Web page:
The United States Supreme Court has rejected a case which could have meant the beginning of the end for the Affordable Care Act, after voting 6-3 against the ruling. The case was directed against the tax subsidies supporting Obamacare, without which the system it set in place could not continue.
The case was put forward by conservatives who challenged that the 2010 Act restricts health care tax subsidies even in states which already had online health insurance exchanges set in place. The Supreme Court’s ruling decided that it was not the case, clarifying that the Act was designed to be applied for all the states and encouraged health insurance markets rather than hinder them.
Two of the Supreme Court’s conservative justices, John Roberts and Anthony Kennedy, voted to reject the case alongside the four liberal justices in the 6-3 decision. The ruling severely hinders any future attempts at rolling back Obamacare, possibly ensuring it a long run as a social program.
If the case would have been reviewed favorably, the ruling might have meant that more than 6 million people over 34 states would have stopped receiving an average of $270 per month in health subsidies, and would have severely weakened the sustainability of the Affordable Care Act to the point where it could not generate the revenue needed to sustain itself.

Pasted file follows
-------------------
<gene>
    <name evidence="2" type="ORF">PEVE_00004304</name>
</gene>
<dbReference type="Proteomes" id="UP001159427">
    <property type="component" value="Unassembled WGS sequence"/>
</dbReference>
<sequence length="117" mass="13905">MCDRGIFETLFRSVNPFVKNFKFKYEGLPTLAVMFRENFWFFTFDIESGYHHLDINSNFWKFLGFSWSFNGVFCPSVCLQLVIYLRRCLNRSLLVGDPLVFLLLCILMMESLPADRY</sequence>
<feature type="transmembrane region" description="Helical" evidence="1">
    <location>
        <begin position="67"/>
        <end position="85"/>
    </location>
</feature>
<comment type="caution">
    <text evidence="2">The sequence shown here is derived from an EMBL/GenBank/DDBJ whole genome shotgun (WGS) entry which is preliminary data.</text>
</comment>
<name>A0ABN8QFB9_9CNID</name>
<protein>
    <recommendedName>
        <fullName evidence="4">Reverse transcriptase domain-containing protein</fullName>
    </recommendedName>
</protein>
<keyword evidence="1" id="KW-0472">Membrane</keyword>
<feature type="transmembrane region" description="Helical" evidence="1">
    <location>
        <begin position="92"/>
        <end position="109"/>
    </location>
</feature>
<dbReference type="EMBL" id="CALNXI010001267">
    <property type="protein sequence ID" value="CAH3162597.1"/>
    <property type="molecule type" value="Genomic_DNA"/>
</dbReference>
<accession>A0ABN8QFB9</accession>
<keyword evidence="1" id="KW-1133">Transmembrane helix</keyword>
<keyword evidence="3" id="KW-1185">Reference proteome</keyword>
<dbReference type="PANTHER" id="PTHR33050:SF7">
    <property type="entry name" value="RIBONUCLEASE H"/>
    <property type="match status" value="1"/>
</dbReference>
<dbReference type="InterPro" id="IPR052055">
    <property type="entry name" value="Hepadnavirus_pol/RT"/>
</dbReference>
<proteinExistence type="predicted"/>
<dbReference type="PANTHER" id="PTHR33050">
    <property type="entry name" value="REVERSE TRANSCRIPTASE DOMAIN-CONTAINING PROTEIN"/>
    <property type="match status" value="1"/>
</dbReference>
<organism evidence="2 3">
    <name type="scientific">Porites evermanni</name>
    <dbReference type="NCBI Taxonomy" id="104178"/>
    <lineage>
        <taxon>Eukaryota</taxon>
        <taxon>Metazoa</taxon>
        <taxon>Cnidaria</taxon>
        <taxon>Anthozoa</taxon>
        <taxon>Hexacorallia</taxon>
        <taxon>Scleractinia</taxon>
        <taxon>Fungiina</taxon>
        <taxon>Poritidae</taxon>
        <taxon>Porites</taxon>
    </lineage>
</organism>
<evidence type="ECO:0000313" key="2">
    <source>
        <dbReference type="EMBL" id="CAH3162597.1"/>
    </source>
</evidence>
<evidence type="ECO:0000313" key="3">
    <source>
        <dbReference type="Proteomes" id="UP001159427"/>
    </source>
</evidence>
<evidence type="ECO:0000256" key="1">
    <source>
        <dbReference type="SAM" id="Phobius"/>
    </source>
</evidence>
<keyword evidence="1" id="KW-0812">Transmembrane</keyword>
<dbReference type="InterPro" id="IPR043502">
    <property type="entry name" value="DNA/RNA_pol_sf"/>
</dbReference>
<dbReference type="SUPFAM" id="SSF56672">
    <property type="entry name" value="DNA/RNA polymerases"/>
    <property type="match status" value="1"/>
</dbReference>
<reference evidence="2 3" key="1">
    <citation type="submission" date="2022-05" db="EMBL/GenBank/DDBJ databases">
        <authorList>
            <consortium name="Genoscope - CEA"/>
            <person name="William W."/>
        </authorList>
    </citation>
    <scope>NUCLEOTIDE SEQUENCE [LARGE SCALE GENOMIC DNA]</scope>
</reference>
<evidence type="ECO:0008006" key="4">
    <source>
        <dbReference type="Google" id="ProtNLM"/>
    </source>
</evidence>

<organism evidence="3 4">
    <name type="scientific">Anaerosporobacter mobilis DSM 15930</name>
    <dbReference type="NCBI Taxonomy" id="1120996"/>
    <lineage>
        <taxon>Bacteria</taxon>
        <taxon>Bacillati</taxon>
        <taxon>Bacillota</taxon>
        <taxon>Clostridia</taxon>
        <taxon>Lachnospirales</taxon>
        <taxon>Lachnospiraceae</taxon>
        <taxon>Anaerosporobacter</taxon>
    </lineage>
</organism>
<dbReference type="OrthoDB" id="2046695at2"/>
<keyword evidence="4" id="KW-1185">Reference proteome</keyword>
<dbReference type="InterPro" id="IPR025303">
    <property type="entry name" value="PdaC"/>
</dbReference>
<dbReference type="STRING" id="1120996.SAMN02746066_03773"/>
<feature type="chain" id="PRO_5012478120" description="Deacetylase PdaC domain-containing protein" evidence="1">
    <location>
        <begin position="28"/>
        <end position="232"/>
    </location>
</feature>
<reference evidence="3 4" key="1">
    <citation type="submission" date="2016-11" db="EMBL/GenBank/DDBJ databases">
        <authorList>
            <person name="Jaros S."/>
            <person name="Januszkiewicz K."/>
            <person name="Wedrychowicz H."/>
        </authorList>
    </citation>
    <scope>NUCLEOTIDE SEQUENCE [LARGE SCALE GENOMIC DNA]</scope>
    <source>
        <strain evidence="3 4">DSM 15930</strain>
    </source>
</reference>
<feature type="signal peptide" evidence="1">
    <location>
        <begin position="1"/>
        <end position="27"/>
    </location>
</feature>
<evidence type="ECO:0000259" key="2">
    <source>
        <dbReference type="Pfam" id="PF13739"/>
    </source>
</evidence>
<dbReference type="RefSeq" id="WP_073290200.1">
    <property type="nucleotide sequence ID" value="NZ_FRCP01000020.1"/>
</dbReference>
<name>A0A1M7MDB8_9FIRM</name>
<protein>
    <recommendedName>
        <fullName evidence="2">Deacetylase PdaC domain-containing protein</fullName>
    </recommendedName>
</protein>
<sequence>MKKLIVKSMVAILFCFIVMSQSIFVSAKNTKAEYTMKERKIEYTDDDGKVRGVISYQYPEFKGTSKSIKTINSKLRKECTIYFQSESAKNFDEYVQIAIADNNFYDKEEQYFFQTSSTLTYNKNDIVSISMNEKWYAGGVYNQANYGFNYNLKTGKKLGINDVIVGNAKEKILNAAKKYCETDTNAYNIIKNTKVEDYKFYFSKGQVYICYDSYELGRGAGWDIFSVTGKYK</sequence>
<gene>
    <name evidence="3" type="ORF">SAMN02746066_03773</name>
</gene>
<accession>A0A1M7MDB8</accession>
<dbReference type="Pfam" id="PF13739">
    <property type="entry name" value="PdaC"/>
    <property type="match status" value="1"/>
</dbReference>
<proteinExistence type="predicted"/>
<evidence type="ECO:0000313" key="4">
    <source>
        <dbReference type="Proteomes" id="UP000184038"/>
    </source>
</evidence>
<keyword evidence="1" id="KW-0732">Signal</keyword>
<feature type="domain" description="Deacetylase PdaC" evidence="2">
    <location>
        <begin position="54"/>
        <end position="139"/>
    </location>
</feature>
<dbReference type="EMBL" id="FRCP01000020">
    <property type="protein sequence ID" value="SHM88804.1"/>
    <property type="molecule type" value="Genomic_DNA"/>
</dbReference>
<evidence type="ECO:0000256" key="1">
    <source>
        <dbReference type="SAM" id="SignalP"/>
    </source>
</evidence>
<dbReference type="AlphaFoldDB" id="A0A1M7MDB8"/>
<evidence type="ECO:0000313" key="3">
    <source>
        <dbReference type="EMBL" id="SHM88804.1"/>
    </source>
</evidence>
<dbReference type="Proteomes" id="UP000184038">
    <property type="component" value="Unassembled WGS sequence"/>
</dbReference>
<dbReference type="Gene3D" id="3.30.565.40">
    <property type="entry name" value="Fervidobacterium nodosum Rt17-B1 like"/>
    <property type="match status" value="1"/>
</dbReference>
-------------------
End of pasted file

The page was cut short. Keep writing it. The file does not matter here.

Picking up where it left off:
President Barack Obama held a press conference Thursday afternoon immediately after the ruling to maintain his support for the act, which he says offers health insurance to millions of Americans who would otherwise have no chance at securing it.
“After more than 50 votes in Congress to repeal or weaken this law, after a presidential election based in part on preserving or repealing this law, after multiple challenges to this law before the Supreme Court, the Affordable Care Act is here to stay,” Obama added.
This was the second time since 2012 when court had to settle a case against the Affordable Care Act, with the previous case – also brought forth by conservatives – being rejected with 5 votes to 4.
Despite the republicans pushing intensely for a repeal and expected to do so throughout the next presidential campaign, Thursday’s vote made it highly unlikely that even a part of the AFA subsidies would be taken out of effect until January 2017. Even then, a Republican victory at the presidential elections would be imperative for this to happen.